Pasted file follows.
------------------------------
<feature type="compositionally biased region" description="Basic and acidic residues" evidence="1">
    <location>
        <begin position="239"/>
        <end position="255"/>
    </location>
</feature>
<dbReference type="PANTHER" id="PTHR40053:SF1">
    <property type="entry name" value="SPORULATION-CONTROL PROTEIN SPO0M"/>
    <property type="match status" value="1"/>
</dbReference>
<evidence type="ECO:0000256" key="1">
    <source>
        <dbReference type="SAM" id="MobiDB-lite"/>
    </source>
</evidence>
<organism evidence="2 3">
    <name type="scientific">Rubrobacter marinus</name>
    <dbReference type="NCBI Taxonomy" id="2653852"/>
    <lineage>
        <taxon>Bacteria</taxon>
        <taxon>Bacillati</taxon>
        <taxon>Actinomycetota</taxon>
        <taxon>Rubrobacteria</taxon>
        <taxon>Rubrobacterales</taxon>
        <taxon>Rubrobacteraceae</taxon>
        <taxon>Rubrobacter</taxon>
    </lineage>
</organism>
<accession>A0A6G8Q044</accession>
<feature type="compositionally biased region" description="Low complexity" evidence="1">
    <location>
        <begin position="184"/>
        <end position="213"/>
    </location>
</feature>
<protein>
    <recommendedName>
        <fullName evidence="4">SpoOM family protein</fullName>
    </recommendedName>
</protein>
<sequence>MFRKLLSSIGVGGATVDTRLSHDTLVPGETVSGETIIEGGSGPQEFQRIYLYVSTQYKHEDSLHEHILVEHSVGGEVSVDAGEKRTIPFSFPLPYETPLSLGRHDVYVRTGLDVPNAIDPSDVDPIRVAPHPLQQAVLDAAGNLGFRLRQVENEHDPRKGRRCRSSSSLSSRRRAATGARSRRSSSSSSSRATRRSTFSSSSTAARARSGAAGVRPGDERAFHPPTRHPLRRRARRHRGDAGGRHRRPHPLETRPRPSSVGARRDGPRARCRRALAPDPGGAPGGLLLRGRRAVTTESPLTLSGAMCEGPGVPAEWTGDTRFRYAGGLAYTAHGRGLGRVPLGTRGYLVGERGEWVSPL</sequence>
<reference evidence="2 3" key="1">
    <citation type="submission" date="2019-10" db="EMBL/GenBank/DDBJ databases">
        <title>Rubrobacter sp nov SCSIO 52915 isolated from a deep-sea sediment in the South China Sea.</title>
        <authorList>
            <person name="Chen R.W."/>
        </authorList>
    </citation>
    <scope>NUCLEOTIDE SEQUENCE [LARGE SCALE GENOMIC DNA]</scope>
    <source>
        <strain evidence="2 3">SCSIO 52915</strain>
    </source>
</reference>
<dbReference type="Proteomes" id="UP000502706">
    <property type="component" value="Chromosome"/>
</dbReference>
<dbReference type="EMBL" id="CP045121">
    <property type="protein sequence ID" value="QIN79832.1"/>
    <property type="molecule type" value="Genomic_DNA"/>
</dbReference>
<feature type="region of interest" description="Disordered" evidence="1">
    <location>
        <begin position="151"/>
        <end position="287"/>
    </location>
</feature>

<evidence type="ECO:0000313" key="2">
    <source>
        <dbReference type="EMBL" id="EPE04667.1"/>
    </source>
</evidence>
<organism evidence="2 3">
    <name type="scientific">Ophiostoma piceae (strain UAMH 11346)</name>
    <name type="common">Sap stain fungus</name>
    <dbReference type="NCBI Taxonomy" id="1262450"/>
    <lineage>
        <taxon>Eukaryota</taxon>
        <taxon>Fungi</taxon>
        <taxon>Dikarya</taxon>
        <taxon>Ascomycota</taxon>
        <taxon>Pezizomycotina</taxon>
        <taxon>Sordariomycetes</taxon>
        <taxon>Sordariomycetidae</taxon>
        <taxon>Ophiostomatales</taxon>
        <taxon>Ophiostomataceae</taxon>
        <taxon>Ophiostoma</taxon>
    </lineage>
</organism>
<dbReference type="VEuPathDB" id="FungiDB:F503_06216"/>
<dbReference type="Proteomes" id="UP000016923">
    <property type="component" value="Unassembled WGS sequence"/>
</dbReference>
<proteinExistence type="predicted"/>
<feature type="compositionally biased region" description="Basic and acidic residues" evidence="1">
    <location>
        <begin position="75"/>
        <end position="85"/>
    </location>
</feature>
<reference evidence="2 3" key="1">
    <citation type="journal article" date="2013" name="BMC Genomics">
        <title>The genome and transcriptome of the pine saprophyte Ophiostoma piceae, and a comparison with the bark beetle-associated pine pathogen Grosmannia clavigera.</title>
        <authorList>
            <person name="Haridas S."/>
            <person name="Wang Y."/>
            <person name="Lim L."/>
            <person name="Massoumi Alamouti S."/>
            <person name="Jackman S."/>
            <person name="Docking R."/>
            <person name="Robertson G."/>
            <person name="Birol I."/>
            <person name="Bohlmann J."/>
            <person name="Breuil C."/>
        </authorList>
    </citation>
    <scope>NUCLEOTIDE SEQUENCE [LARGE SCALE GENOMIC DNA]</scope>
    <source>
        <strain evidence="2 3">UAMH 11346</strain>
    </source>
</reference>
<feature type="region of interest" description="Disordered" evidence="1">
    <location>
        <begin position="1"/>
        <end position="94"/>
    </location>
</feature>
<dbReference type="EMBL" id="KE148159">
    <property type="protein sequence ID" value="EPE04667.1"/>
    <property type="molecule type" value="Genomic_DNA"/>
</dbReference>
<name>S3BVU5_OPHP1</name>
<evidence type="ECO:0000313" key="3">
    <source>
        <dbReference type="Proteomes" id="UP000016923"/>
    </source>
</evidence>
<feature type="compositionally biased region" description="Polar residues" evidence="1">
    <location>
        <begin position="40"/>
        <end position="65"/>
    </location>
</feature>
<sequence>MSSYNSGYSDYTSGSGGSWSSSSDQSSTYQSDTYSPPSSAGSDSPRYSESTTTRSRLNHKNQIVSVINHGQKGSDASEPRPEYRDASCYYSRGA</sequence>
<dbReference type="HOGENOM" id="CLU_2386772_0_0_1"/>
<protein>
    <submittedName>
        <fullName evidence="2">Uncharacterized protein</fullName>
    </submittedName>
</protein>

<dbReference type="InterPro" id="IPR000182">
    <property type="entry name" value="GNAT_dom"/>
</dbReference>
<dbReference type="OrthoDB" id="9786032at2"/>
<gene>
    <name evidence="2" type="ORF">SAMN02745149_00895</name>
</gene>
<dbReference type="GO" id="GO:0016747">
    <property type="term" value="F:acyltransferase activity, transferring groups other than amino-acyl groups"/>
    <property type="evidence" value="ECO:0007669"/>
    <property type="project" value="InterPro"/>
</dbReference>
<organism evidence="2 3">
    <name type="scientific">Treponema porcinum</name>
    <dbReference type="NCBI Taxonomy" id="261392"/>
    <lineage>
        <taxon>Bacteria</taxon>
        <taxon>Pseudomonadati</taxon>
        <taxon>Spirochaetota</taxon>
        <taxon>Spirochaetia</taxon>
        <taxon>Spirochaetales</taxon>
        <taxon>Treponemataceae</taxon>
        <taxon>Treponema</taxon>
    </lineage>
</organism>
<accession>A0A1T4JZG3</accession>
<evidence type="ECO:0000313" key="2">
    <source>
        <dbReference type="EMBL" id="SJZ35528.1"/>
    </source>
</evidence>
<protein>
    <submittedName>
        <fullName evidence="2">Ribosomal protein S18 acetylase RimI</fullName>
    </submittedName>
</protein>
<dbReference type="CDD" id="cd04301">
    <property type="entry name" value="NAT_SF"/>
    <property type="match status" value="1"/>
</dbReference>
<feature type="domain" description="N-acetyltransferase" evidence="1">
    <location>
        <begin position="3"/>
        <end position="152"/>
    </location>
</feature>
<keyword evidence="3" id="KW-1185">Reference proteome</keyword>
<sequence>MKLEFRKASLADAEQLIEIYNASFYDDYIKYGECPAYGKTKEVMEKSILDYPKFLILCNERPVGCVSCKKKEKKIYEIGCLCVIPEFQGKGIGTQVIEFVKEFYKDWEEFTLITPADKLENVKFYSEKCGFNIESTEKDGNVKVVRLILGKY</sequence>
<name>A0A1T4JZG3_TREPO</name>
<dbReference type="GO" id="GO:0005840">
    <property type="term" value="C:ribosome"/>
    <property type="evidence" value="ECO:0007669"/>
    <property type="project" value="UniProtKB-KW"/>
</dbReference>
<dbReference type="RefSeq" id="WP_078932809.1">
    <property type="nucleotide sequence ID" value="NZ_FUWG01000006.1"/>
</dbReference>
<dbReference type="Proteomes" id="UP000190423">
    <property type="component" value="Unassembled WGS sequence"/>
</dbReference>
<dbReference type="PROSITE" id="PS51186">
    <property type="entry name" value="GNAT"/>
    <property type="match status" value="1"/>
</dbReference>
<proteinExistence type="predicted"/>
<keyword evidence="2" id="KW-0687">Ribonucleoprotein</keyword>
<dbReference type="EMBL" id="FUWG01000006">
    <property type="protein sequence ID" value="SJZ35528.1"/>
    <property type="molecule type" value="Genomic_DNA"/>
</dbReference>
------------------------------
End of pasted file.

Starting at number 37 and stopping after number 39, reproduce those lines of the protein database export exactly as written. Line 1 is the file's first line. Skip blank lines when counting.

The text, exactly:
    <recommendedName>
        <fullName evidence="4">SpoOM family protein</fullName>
    </recommendedName>